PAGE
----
A much loved, leaky old caravan has been transformed into an intriguing art installation for this year’s Hidden Door Festival, thanks to inspiration from the most popular Scottish book of all time – Sunset Song.*
The 1932 novel by Scottish writer Lewis Grassic Gibbon, Sunset Song, is widely regarded as one of the most important Scottish novels of the 20th century. One of its central themes is the advance of modernisation and its devastating effects on traditional farming and crofting communities in Scotland. The caravan installation, ‘Homing’, is the concept of three Edin-burgh creatives, Eve Hynd, Celie Byrne and Laura McEwan.
Their initial conversations sparked a desire to collaborate on a larger project which extend-ed their own craft and fine art practices. ‘Homing’ symbolises the need to connect with na-ture and the landscape, as evoked by the character of Chris Guthrie in the novel. When faced with the option of freedom from hardship, Chris chose to stay connected to the land.
Laura says: “Many of these traditional Scottish communities were subject to land clear-ances which decimated entire families, their sense of belonging, livelihoods and home. Having left Scotland as a child, the idea of a ‘homing instinct’ has been a strong theme throughout my life. It is such a privilege to collaborate on this project which has felt a bit like a personal love song to Scotland.”
The caravan, which was one of 60 impressive art contributions selected for the festival, has been stripped back, restructured and rebuilt. Celie rewired and rebuilt the interior struc-ture, teaching herself complex joinery and electrics and creatively solving the major chal-lenges of restructuring the interior space.
Eve saw the project as an extension of her design practice in textiles and upholstery.
She says: “We all have experience in various aspects of design and fine art, so we are using the caravan as a blank canvas to explore creative possibilities within its interior structure. Us-ing furniture, unique textiles, wallpaper and ceramics, each piece has been designed spe-cifically around our theme of ‘Homing’. Personally, I was blown away by the evocative landscape descriptions in the story and have used that as the basis for my work on this project.”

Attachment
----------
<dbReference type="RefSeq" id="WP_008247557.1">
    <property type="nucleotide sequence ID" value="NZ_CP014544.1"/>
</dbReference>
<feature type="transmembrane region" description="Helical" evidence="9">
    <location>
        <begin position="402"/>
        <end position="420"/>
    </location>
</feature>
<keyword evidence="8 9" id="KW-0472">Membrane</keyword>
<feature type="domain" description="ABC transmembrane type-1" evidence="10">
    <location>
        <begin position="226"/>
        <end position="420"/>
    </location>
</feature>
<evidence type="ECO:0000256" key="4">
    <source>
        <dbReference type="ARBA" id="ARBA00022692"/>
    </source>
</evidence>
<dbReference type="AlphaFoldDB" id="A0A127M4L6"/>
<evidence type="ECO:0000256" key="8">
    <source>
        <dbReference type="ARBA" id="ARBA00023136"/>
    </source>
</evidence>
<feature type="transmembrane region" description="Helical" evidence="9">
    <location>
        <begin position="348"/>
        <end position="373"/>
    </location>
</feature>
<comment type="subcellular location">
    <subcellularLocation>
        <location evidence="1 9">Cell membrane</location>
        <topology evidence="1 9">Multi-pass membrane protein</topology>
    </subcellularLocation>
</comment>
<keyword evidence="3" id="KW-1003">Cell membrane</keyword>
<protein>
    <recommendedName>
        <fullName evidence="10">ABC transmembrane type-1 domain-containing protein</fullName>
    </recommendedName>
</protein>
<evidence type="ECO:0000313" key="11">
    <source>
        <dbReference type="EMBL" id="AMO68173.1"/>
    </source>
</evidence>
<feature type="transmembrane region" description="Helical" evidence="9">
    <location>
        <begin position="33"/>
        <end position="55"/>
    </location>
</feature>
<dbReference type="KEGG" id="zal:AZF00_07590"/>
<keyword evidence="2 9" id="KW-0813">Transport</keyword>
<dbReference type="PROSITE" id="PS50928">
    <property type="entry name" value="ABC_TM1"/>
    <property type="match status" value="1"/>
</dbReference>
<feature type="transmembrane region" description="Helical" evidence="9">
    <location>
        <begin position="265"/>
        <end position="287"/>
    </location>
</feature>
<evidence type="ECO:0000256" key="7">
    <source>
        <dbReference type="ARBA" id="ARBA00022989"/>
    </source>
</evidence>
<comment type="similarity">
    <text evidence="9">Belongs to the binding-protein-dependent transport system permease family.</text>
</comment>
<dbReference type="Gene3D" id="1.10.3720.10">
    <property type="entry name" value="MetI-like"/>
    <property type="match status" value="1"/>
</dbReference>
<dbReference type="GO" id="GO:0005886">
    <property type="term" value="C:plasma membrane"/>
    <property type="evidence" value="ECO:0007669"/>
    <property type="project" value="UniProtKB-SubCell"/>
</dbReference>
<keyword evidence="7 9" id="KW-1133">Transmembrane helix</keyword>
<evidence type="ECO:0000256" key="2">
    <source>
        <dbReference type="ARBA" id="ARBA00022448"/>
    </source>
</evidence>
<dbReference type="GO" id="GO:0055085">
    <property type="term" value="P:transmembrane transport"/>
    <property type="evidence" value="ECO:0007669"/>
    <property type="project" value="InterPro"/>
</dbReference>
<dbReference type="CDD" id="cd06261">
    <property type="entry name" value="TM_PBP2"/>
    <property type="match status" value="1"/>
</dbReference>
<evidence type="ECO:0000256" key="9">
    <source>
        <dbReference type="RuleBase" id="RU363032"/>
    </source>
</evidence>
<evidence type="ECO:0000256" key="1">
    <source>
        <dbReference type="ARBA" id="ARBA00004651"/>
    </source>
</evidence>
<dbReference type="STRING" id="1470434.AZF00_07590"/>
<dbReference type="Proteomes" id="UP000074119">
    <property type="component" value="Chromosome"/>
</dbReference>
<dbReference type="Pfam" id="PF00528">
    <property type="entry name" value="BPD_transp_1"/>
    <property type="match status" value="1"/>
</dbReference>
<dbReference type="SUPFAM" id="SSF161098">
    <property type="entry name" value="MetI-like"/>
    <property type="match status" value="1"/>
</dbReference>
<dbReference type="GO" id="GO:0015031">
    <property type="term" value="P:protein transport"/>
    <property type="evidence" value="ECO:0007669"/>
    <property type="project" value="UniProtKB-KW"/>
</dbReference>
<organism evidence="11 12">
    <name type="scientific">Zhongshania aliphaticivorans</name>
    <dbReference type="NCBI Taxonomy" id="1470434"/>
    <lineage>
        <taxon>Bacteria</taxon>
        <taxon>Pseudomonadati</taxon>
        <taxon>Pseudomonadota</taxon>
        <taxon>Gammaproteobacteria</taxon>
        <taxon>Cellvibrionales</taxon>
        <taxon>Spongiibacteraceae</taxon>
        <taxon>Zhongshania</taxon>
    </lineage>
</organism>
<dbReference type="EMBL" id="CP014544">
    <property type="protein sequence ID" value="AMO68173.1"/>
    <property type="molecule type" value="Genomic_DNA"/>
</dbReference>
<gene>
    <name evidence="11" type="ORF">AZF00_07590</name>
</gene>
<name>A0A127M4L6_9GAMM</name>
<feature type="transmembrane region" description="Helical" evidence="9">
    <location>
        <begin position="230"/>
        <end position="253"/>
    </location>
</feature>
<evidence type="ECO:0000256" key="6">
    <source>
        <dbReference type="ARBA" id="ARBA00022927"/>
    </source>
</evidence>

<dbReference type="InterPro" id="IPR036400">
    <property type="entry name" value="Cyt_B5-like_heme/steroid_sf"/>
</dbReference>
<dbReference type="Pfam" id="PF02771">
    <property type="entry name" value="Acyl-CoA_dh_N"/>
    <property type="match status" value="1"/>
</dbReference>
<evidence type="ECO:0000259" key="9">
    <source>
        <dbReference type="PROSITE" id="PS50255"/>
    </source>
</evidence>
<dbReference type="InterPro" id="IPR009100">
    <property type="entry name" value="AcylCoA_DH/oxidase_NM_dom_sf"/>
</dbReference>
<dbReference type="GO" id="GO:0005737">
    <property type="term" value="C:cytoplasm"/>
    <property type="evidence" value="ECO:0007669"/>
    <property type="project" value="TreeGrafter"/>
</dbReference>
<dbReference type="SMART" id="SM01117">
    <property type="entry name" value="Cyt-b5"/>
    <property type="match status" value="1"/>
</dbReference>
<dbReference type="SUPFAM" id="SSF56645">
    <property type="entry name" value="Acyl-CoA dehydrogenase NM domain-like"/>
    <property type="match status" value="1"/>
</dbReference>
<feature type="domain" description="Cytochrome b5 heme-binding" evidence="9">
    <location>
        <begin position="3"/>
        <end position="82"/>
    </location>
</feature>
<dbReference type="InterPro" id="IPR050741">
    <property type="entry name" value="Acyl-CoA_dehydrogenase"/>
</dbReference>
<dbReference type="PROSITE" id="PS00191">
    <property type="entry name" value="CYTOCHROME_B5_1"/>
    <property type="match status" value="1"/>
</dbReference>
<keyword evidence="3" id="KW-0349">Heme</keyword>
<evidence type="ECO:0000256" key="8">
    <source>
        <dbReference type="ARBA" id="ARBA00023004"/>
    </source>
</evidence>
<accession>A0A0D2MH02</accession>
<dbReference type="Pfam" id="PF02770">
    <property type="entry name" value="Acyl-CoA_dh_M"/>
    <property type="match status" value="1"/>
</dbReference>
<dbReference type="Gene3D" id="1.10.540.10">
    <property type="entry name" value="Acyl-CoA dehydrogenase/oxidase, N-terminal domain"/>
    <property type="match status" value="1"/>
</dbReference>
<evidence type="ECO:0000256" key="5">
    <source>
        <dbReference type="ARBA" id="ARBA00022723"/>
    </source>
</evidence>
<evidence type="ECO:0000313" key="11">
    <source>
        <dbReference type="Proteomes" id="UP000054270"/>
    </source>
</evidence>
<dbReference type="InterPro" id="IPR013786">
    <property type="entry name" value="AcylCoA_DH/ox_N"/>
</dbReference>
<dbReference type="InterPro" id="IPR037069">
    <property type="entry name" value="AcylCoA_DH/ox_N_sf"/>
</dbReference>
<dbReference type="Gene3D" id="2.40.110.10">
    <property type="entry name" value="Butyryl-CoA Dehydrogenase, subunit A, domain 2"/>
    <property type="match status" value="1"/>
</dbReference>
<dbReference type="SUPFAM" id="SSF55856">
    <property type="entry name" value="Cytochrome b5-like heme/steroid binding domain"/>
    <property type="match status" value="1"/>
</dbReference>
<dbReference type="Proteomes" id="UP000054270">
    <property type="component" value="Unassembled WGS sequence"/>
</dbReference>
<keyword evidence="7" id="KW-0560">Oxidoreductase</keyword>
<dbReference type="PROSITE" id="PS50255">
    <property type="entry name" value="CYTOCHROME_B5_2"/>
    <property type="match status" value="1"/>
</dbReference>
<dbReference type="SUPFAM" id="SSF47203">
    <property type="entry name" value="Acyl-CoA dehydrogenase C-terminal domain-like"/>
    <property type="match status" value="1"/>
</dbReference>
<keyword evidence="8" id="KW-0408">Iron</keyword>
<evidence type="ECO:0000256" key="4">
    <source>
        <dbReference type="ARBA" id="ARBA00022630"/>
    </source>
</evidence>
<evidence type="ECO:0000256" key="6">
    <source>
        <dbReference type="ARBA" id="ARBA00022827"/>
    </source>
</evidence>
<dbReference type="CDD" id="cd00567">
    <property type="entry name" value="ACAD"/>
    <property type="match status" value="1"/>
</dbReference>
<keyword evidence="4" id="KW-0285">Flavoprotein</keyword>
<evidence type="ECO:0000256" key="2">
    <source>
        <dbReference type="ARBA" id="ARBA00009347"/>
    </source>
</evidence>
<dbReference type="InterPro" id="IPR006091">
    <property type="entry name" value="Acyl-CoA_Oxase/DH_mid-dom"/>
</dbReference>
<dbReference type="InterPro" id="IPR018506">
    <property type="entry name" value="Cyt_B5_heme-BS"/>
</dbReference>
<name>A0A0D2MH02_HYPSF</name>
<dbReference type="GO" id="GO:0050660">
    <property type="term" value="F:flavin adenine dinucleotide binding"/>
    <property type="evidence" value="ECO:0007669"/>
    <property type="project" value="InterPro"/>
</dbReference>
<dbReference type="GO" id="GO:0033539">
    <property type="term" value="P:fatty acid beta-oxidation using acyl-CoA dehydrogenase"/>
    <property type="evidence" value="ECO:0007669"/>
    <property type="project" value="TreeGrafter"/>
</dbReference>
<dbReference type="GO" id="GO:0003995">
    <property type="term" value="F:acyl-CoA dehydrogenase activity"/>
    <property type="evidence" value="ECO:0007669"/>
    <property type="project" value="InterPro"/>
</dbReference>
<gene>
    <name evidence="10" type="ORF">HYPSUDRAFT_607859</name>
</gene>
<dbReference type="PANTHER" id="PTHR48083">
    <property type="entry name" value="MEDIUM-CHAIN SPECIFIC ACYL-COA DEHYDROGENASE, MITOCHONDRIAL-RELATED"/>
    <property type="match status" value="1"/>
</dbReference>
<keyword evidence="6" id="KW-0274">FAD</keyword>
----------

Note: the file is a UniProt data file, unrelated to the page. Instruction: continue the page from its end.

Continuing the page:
Celie adds: “We wanted to create an engaging space for the festival, but also had in mind that others would be able to use the space in interactive and performative ways. We’re hoping that the caravan will continually reinvent itself after Hidden Door and we are ex-cited about its future possibilities.”
Edinburgh-based design studio SPLINTR, which specialises in bespoke fabrication, was brought in to fulfil the design brief for the stage doors.
Steve Swanton, from SPLINTR, says: “Being involved in the project gave us the opportunity to collaborate with three creatives whom we greatly admire. The concept is an incredibly interesting one which we were delighted to be able to help realise. We are currently working on the design and build of the main bar area at Hidden Door, and are very much looking forward to seeing all the hard work and creative endeavours come together in one space.”
The caravan has been given a prime spot in ‘The Secret Courtyard’ of this year’s Hidden Door, where it will be on permanent exhibit for the duration of the festival at the King’s Sta-ble Road venue from Friday 22nd – Saturday 30th May. Free 12 – 6pm, ticketed 6pm – 11.30pm. Keep up to date on the Hidden Door facebook and twitter pages.
For further information visit: http://www.sunsetsongproject.wordpress.com.
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Notes to editors:
*Sunset Song is a 1932 novel by the Scottish writer Lewis Grassic Gibbon. It is widely re-garded as one of the most important Scottish novels of the 20th century. It is the first part of a trilogy A Scots Quair, and was made into a television series in 1971 by BBC Scotland. The novel touches on several issues, including the ‘Peasant Crisis’ (i.e. the coming of modernisa-tion to traditional farming communities), the nature of Scottish national identity, and the role of women.
Eve is a design-led upholsterer who specialises in traditional and modern upholstery pro-jects created in her Edinburgh studio. She works mostly on private commissions, visual in-stallations and collaboration with other textile artists and designers. http://www.nativeflok.com.
Celie is a painter and along with a small team helped paint John Byrne’s design for the mu-ral at Edinburgh’s King’s Theatre. She is also a contributor with The Grand Gestures which includes the likes of Sanjeev Kohli, Emma Pollock and Gary Clark. http://www.celiebyrne.com.
Laura McEwan works within the disciplines of photography, ceramics, textile design and furniture restoration. For further information email: firstname.lastname@example.org.